The Kubelka-Monk Theory and K/S - an07_06


What happens to the light that is shined on a sample, as from the light source of a spectrophotometer? Some is reflected back to the instrument detector, some is absorbed by the colorants in the sample, and some of it is scattered in all directions within the sample.
For samples with opacities greater than 75%, the Kubelka-Monk equation (established in 1931) defines a relationship between spectral reflectance (R in %) of the sample and its absorption (K) and scattering (S) characteristics, as follows:


K/S values for the sample measured are calculated separately for each wavelength read. K/S may only be calculated for measurements made in a reflectance mode. K/S is a spectral data type, meaning it is calculated and displayed for each measurement wavelength in the Spectral Data Table of your EasyMatch QC or Universal software. K/S grows to infinity as reflectance decreases to zero, so the software may not display a K/S value for a particular wavelength or wavelengths if the reflectance is very low (i.e., less than 0.05%).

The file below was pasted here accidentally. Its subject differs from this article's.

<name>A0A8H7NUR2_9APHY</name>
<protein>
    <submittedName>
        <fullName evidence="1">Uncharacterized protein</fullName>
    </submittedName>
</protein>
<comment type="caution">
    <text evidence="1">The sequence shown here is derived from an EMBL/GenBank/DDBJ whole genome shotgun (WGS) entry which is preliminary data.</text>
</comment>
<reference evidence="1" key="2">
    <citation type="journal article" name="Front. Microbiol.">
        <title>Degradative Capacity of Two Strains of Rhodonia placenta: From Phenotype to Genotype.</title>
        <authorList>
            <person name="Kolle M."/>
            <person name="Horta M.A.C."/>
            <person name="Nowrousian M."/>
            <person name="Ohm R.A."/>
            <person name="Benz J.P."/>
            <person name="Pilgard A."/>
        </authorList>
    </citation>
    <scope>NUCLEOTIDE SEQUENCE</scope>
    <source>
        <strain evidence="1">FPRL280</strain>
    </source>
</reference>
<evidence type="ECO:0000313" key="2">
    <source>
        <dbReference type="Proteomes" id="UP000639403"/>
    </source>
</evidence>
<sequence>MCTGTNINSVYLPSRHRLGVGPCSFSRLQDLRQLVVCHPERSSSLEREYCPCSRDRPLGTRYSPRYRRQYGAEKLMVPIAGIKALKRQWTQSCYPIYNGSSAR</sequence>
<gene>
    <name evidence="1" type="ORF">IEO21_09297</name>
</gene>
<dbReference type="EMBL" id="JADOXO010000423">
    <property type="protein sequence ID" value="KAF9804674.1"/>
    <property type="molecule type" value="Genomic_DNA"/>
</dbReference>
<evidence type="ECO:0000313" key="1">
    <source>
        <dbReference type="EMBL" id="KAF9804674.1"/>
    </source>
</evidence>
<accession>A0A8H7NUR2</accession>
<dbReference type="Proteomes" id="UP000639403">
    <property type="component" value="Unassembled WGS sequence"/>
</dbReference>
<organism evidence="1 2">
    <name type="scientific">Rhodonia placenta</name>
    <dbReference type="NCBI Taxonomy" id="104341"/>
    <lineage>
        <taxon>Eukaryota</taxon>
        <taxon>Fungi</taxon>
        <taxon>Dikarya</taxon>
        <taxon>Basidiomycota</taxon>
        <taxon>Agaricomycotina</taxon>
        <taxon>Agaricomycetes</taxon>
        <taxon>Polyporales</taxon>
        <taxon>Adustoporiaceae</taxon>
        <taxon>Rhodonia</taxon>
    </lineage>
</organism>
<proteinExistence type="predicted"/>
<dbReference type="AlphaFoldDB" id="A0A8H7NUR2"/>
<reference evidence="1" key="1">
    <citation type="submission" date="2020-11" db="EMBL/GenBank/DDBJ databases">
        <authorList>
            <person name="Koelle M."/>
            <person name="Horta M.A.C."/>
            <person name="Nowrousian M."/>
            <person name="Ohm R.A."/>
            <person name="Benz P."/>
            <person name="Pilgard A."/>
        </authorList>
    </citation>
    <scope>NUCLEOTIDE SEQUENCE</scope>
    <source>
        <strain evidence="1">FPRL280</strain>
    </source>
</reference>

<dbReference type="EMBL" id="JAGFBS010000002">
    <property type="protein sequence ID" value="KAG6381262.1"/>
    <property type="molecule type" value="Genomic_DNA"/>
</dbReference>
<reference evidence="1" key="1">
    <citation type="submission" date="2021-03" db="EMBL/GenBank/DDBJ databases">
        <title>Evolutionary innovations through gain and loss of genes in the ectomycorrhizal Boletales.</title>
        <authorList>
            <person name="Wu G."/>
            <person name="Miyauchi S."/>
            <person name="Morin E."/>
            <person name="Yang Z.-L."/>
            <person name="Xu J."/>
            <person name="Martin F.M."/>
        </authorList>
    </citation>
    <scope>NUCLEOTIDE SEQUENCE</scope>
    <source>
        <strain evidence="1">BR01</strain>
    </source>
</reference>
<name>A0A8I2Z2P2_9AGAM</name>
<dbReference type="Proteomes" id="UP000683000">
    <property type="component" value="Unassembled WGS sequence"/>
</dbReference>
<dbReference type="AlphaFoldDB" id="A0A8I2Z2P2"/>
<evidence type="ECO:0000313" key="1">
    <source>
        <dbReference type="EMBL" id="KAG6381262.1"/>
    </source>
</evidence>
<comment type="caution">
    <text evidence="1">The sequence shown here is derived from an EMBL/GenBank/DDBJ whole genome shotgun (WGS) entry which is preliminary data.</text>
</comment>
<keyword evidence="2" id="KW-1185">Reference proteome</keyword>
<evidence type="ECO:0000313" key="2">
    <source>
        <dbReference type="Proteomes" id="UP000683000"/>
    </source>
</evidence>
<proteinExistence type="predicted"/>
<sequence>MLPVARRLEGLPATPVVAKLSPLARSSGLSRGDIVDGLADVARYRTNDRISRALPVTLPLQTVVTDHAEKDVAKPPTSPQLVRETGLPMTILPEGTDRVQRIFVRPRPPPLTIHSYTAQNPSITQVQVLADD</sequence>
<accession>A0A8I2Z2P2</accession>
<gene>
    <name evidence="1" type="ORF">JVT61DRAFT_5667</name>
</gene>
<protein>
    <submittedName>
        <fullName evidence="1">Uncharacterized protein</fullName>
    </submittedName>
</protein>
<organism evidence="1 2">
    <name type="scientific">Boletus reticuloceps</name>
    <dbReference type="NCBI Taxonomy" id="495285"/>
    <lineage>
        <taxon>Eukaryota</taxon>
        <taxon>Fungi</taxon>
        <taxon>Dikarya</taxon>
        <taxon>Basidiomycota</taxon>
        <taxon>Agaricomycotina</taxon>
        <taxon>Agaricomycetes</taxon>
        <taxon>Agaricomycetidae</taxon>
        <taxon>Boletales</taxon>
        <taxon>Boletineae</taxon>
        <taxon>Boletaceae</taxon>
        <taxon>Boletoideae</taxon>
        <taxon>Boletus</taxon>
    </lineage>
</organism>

The Kubelka-Monk equation is useful when formulating colors for industries such as textiles, paper, and coatings. For these applications, it is assumed that the scattering (S) of a dye or pigment depends on the properties of the substrate or opacifier, while the absorption (K) of light depends on the properties of the colorant. The Kubelka-Monk equation is roughly linear with respect to colorant concentration, as follows:

K/S = kC

C = concentration of the colorant k = a constant.


(See attached pdf file for the complete article with Diagrams and Formulas)

Was this article helpful?
0 out of 0 found this helpful